Five fast facts about Christmas Tree Worms

Christmas Tree Worms are one of my favourite things to find when snorkelling on the Great Barrier Reef, and so in the spirit of Christmas, here are some fast facts about these little guys. I bet your bottom dollar they'll be the first thing you go looking for when you snorkel straight from the back of the boat on your next luxury charter in the Whitsundays!

For those who celebrate Christmas, tree decorating comes once a year, but in the world's tropical seas, 'tis always the season! Christmas tree worms (Spirobranchus giganteus) are a type of polychaete, a group of segmented worms that contains over 13,000 species. And just like their cousins the "sea mice" and feather dusters, these unassuming invertebrates put on quite the eye-catching display.

1. Tree sieve  

The Seuss-style plumes you see above – which come in an array of colour morphs – are called "crowns", and you'll notice they appear in pairs. That's because each worm has two of them. By pumping water up and over the crowns, a Christmas tree worm can filter out tiny plants and animals to snack on. The feathery structures are lined with both sticky mucus and spiky bristles (called cilia), which help trap passing prey.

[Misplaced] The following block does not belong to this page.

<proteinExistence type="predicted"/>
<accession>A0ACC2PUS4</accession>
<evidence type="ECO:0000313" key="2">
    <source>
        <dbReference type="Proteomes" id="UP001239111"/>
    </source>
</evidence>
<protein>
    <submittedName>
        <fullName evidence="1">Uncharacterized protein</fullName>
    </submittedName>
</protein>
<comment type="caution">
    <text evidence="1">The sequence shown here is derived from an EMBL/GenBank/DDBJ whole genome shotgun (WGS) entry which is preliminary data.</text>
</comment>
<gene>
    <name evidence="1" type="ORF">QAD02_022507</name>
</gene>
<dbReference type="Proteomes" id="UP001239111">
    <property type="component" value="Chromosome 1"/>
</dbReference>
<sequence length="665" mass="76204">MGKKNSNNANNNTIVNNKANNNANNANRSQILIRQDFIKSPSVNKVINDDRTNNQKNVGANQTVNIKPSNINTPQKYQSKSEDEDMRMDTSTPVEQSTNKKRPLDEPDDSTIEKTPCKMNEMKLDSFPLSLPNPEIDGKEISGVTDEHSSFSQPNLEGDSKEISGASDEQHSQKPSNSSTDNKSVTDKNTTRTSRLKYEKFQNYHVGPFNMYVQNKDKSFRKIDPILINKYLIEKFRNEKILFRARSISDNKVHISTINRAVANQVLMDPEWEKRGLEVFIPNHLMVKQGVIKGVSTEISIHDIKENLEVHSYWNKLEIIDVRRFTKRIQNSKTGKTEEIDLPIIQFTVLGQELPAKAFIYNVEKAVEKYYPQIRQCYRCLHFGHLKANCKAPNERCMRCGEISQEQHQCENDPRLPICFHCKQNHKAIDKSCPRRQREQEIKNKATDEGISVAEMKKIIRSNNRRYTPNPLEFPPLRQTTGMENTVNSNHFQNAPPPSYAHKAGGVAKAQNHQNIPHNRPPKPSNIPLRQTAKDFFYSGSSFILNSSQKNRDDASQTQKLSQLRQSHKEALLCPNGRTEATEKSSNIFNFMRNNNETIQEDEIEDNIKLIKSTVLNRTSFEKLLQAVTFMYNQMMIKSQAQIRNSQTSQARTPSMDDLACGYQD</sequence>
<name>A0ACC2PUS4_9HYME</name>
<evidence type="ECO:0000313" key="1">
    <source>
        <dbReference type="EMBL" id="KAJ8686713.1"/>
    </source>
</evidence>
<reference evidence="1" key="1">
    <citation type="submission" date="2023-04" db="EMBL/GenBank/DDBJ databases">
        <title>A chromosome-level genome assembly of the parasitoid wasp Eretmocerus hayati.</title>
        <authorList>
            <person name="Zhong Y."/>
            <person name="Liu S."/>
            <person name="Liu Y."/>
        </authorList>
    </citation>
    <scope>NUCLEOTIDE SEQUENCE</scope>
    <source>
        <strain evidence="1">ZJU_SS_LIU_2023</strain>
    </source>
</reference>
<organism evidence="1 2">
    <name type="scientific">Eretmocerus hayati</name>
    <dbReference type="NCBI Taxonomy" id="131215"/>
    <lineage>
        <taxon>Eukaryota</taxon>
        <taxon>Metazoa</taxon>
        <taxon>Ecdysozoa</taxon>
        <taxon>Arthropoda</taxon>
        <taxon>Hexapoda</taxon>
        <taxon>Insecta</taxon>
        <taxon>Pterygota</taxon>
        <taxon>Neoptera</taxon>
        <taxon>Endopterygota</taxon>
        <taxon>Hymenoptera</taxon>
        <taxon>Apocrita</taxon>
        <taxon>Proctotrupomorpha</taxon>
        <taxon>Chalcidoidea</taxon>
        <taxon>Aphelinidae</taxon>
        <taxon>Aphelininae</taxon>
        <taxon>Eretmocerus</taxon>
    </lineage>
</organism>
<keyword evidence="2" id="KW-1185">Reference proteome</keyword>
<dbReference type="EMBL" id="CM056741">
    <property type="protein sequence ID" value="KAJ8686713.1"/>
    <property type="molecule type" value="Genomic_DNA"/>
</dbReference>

2. Double duty

After a bit of size sifting, the worm moves any tasty morsels – conveyor-style – to the mouth, but the crowns do more than just catch food: they also harness oxygen! For this reason, the structures are often mistakenly called gills.

3. Now you see me

Underwater "pines" might be beautiful, but they're really just the tip of this worm's iceberg. Two-thirds of the body of a Spirobranchus lies hidden in a calcium carbonate tube, which it erects as a bunker.

Some groups take this one step further, by setting up shop in stony corals. But the crafty worms don't do the heavy drilling: by nestling their bodies against the corals' living tissues, they force the polyps to build around them. Over time, these coral-encased bunkers can reach ten inches in length. 

Spirobranchus worms are pretty choosy about which corals they settle on, but scientists are still working out why. Some speculate that landing on carefully selected species could help the worms with reproduction. Others suggest the pickiness comes down to avoiding accidental predation (no worm wants a coral-munching parrot fish is hankering for its home turf).

4. Only the classics for these worms

Once settled down, a Christmas tree worm can live upwards of 30 years! (Though 10-20 is more common.)

5. Ladies and gents

While many invertebrates reproduce asexually, there are actually male and female Christmas tree worms. These animals are broadcast spawners, meaning they shoot their genetic contribution into the surrounding water, in the hope that it meets its match. Once fertilisation occurs, it takes just 24 hours for larvae to develop.